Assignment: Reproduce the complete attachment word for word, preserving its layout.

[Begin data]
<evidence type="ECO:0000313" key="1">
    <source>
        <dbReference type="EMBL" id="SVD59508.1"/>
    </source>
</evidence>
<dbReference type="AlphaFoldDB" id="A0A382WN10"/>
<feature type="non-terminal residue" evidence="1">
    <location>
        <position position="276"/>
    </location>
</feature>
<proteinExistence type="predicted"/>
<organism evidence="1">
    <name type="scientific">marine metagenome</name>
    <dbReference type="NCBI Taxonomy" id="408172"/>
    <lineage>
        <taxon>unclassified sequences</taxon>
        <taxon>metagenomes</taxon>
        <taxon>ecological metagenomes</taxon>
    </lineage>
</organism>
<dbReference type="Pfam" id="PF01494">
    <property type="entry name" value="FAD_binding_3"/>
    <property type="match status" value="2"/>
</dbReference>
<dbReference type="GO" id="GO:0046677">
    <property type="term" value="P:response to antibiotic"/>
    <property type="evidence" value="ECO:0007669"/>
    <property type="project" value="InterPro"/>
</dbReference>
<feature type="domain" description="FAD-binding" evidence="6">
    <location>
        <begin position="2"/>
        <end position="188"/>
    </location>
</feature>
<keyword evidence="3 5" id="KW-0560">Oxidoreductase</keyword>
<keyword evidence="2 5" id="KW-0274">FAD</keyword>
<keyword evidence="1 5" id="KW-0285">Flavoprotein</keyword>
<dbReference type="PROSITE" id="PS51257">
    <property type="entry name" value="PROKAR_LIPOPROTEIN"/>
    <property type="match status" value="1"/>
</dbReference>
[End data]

<evidence type="ECO:0000313" key="1">
    <source>
        <dbReference type="EMBL" id="SVD59508.1"/>
    </source>
</evidence>
<dbReference type="AlphaFoldDB" id="A0A382WN10"/>
<feature type="non-terminal residue" evidence="1">
    <location>
        <position position="276"/>
    </location>
</feature>
<proteinExistence type="predicted"/>
<organism evidence="1">
    <name type="scientific">marine metagenome</name>
    <dbReference type="NCBI Taxonomy" id="408172"/>
    <lineage>
        <taxon>unclassified sequences</taxon>
        <taxon>metagenomes</taxon>
        <taxon>ecological metagenomes</taxon>
    </lineage>
</organism>
<dbReference type="Pfam" id="PF01494">
    <property type="entry name" value="FAD_binding_3"/>
    <property type="match status" value="2"/>
</dbReference>
<dbReference type="GO" id="GO:0046677">
    <property type="term" value="P:response to antibiotic"/>
    <property type="evidence" value="ECO:0007669"/>
    <property type="project" value="InterPro"/>
</dbReference>
<feature type="domain" description="FAD-binding" evidence="6">
    <location>
        <begin position="2"/>
        <end position="188"/>
    </location>
</feature>
<keyword evidence="3 5" id="KW-0560">Oxidoreductase</keyword>
<keyword evidence="2 5" id="KW-0274">FAD</keyword>
<keyword evidence="1 5" id="KW-0285">Flavoprotein</keyword>
<dbReference type="PROSITE" id="PS51257">
    <property type="entry name" value="PROKAR_LIPOPROTEIN"/>
    <property type="match status" value="1"/>
</dbReference>